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http://dx.doi.org/10.1093/ajcn/nqac094DOI Listing
http://www.ncbi.nlm.nih.gov/pmc/articles/PMC9348983PMC
August 2022

Reproducibility of the blood and urine exposome - a systematic literature review and meta-analysis.

Cancer Epidemiol Biomarkers Prev 2022 Jun 23. Epub 2022 Jun 23.

Hochschule Neubrandenburg - University of Applied Sciences, Neubrandenburg, Germany.

Endogenous and exogenous metabolite concentrations may be susceptible to variation over time. This variability can lead to misclassification of exposure levels and in turn to biased results. To assess the reproducibility of metabolites, the intra-class correlation coefficient (ICC) is computed. A literature search in three databases from 2000 until May 2021 was conducted to identify studies reporting ICCs for blood and urine metabolites. This review includes 192 studies, of which 31 studies are included in the meta-analyses. The ICCs of 359 single metabolites are reported and the ICCs of 10 metabolites were meta-analysed. The reproducibility of the single metabolites ranges from poor to excellent and is highly compound dependent. The reproducibility of BPA (bisphenol A), MEP (mono-ethyl phthalate), MnBP (mono-n-butyl phthalate), MEHP (mono-2-ethylhexyl phthalate), MEHHP (mono(2-ethyl-5-hydroxyhexyl) phthalate), MBzP (mono-benzyl phthalate), MEOHP (mono-(2-ethyl-5-oxohexyl) phthalate), methylparaben and propylparaben, is poor to moderate (ICC median: 0.32; range: 0.15-0.49) and for 25-Hydroxyvitamin D (25(OH)D) excellent (ICC: 0.95; 95% CI: 0.90, 0.99). Pharmacokinetics, mainly the half-life of elimination and exposure patterns, can explain reproducibility. This review describes the reproducibility of the blood and urine exposome, provides a vast dataset of ICC estimates, and hence constitutes a valuable resource for future reproducibility, clinical and epidemiological studies.
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http://dx.doi.org/10.1158/1055-9965.EPI-22-0090DOI Listing
June 2022

Cord blood metabolites and rapid postnatal growth as multiple mediators in the prenatal propensity to childhood overweight.

Int J Obes (Lond) 2022 07 4;46(7):1384-1393. Epub 2022 May 4.

Cancer Epidemiology Unit, Department of Medical Sciences, University of Turin and CPO-Piemonte, Torino, Italy.

Background: The mechanisms underlying childhood overweight and obesity are poorly known. Here, we investigated the direct and indirect effects of different prenatal exposures on offspring rapid postnatal growth and overweight in childhood, mediated through cord blood metabolites. Additionally, rapid postnatal growth was considered a potential mediator on childhood overweight, alone and sequentially to each metabolite.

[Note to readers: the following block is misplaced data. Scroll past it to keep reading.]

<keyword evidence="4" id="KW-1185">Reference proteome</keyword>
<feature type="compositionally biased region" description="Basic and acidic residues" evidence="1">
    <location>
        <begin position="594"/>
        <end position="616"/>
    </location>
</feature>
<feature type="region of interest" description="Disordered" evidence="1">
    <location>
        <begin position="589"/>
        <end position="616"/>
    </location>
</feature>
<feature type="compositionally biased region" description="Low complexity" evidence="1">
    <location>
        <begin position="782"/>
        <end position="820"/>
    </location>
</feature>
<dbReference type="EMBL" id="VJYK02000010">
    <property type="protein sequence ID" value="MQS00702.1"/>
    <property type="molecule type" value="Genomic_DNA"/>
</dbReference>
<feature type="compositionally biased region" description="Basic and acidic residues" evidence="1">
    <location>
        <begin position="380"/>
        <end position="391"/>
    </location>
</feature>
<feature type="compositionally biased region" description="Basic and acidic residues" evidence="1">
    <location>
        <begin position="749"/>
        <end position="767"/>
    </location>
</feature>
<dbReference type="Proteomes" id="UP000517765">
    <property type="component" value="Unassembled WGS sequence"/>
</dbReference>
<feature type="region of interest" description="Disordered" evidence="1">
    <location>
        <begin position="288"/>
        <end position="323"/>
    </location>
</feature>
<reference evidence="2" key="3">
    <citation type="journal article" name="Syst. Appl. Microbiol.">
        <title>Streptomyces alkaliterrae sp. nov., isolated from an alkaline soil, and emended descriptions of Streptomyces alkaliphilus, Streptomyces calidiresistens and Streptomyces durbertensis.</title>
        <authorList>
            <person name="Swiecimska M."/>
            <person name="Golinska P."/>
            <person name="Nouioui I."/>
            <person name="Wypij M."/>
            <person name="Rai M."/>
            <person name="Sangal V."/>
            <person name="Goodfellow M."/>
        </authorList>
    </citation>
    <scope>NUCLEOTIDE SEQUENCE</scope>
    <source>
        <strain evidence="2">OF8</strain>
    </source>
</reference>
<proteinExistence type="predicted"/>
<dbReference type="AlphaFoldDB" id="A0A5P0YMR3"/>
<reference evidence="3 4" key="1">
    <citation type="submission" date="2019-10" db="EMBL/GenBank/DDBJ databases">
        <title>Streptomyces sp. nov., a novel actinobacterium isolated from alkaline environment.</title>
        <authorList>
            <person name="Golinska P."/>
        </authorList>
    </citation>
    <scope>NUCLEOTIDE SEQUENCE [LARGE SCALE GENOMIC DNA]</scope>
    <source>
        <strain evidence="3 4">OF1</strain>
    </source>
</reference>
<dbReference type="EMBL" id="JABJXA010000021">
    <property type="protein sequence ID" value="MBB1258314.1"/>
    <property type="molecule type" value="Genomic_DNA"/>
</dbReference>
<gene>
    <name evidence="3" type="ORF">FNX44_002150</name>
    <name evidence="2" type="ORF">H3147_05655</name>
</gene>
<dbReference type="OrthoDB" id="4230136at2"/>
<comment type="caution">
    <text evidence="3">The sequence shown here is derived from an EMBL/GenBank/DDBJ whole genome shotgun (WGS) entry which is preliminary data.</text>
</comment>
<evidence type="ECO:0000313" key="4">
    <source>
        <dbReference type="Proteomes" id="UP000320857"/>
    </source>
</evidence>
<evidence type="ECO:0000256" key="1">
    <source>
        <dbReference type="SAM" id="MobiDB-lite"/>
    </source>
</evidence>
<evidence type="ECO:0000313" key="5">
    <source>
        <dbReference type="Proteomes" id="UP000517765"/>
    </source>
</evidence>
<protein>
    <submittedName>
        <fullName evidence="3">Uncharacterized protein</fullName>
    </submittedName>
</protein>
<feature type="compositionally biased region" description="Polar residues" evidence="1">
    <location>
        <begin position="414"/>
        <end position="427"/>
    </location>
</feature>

Methods: Within four European birth-cohorts (N = 375 mother-child dyads), information on seven prenatal exposures (maternal education, pre-pregnancy BMI, weight gain and tobacco smoke during pregnancy, age at delivery, parity, and child gestational age), selected as obesogenic according to a-priori knowledge, was collected. Cord blood levels of 31 metabolites, associated with rapid postnatal growth and/or childhood overweight in a previous study, were measured via liquid-chromatography-quadrupole-time-of-flight-mass-spectrometry. Rapid growth at 12 months and childhood overweight (including obesity) between four and eight years were defined with reference to WHO growth charts. Single mediation analysis was performed using the imputation approach and multiple mediation analysis using the extended-imputation approach.

Results: Single mediation suggested that the effect of maternal education, pregnancy weight gain, parity, and gestational age on rapid postnatal growth but not on childhood overweight was partly mediated by seven metabolites, including cholestenone, decenoylcarnitine(C10:1), phosphatidylcholine(C34:3), progesterone and three unidentified metabolites; and the effect of gestational age on childhood overweight was mainly mediated by rapid postnatal growth. Multiple mediation suggested that the effect of gestational age on childhood overweight was mainly mediated by rapid postnatal growth and that the mediating role of the metabolites was marginal.

Conclusion: Our findings provide evidence of the involvement of in utero metabolism in the propensity to rapid postnatal growth and of rapid postnatal growth in the propensity to childhood overweight. We did not find evidence supporting a mediating role of the studied metabolites alone between the studied prenatal exposures and the propensity to childhood overweight.
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http://dx.doi.org/10.1038/s41366-022-01108-0DOI Listing
http://www.ncbi.nlm.nih.gov/pmc/articles/PMC9239910PMC
July 2022